With modern day technology and voice-enhancing auto-tuning, it’s easy to fall into the trap of listening to over-processed, catchy tunes. But when it comes down to it, a genuine, passionate artist is hard to come by. Take songwriting influenced by Cat Stevens and Phil Collins, add a hint of instrumentals like oldies-but-goodies Led Zepplin and The Police, and you may just find yourself listening to South Kingstown’s Brian Macinanti.
Born and raised in Woburn, Massachusetts, this singer, songwriter and studio guitarist, who goes by the nickname “Mance” – created by people’s constant mispronunciation of his last name plus “some pretty fancy pants [his] grandmother sent [him] off to school with one day... Mance with the fancy pants” – has had a passion for music ever since the first grade.
“I had a cousin who I used to visit... her much older brother was a guitar player and I used to hang out as long as I was allowed in his room and listen to him play,” says the passionate artist. “He could listen to almost any song and instantly play it. This was something I knew I wanted to be able to do.” After continuous jam sessions in his cousin’s room, it wasn’t long before Mance learned the basics, playing songs like “Stairway to Heaven” and “Black Dog.” After his first taste of the popular instrument, he purchased his first Mel Bay chord book and taught himself the rest. It wasn’t long before he was playing electric guitar with local bands, always making sure to carry his acoustic with him - his favorite kind of guitar.
Mance’s high school graduation in the early ‘90s followed with a schedule of upcoming gigs, further launching his career as a musician. His first show took place at Joyce’s Pub, now called Tara’s Tipperary Tavern, in Matunuck. At the time he was part of a local band called Revels’ Glen, one that played fun, lively Irish music. The gig gained him followers, allowing him to branch out and meet new people. And soon after this Mance met the woman of his dreams at Tara’s and tied the knot, relocating to South Kingstown where he currently lives today.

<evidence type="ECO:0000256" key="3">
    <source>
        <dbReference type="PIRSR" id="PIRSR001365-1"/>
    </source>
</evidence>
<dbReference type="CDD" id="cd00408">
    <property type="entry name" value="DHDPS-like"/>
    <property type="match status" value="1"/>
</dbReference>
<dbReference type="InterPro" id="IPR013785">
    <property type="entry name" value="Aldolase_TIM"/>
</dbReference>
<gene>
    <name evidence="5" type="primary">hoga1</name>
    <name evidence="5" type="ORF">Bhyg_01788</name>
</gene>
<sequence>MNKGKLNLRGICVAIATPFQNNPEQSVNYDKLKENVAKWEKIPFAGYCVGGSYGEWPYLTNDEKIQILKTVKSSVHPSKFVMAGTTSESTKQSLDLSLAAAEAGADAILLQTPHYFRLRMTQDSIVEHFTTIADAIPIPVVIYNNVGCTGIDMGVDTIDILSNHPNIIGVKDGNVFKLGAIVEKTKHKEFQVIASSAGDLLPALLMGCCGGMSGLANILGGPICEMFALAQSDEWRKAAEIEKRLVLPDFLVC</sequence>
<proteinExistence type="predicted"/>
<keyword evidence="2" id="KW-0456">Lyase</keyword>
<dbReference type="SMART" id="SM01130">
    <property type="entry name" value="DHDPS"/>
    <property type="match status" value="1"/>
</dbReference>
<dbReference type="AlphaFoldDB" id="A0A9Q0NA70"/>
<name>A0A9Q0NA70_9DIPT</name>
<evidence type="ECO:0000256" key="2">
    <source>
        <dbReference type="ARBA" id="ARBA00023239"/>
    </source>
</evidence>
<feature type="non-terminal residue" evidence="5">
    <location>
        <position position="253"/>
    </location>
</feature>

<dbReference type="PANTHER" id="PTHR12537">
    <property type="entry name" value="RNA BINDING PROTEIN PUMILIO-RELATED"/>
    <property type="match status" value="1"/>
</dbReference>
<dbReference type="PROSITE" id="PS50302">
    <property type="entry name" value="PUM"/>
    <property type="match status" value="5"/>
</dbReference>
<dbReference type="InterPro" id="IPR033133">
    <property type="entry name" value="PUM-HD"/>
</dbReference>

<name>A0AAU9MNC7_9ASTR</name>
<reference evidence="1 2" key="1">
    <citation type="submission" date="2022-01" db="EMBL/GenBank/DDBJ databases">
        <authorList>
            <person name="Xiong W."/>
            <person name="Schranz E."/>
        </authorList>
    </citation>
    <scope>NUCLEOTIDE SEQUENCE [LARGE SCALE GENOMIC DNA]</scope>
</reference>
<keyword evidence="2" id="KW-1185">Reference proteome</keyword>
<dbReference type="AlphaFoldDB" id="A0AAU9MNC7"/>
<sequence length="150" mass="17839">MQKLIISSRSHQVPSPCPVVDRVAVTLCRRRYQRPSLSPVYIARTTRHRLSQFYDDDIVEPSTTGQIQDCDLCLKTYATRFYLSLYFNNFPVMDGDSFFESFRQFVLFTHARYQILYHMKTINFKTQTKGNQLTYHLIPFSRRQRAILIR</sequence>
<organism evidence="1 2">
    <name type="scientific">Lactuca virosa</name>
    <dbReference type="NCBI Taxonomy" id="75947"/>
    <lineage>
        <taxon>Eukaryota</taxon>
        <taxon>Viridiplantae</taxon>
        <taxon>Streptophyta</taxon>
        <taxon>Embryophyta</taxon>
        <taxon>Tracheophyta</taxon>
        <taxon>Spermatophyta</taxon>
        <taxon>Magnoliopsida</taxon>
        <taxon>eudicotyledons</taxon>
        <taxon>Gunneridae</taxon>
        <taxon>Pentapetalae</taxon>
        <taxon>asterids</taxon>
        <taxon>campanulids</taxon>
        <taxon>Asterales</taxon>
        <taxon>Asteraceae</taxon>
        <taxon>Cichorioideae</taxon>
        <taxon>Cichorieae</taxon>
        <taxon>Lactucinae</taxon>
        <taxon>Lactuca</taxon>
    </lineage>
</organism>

Mance now works as a solo artist and has found his voice – or voices – over time as an artist. “I have a few musical personalities I like to try on,” mentions the quirky musician. “Most of my influences come through in a riff here or a measure there, [but] it’s so much easier to market yourself if you have a solid comparison to make.” But despite his lack of a musical doppleganger, Mance’s originality continues to gain him followers. Each of his shows contain a mix of original songs with lyrics addressing the common problems we face as humans, the feelings of his past and cover songs by famous artists – singing songs that audiences don’t normally expect. “I’m not super flashy and I don’t do ‘Sweet Caroline’ or ‘American Pie’, but when you walk into a bar and hear me playing ‘Under Pressure,’ my hope is that you abandon your desire to hear those songs that every other acoustic guitar player on the planet already does,” says Mance.
Currently, Mance is working on a variety of projects with other bands, including one with a fiddle player from Brigid’s Cross, where he promises that “if the music we make in the studio is half as good as what we’ve done together live, people are in for a treat." He has even connected up with a writer, Bill McEleney, from his former band Revels’ Glen, working closely to gain inspiration and ideas for songwriting. This July, the two even paired up for a special show at Tara’s to bring the Irish music back into town.
The artist will be showcasing his musical abilities as the summer comes to a close at Tara’s on August 2. To entertain his followers – and even give a taste of his talent to those who are curious – Mance keeps his YouTube channel fresh and up-to-date. His most popular cover song, “Love to be Loved” by Peter Gabriel, is surely a unique choice that reflects who Mance is as an artist: original, entertaining and full of personality.
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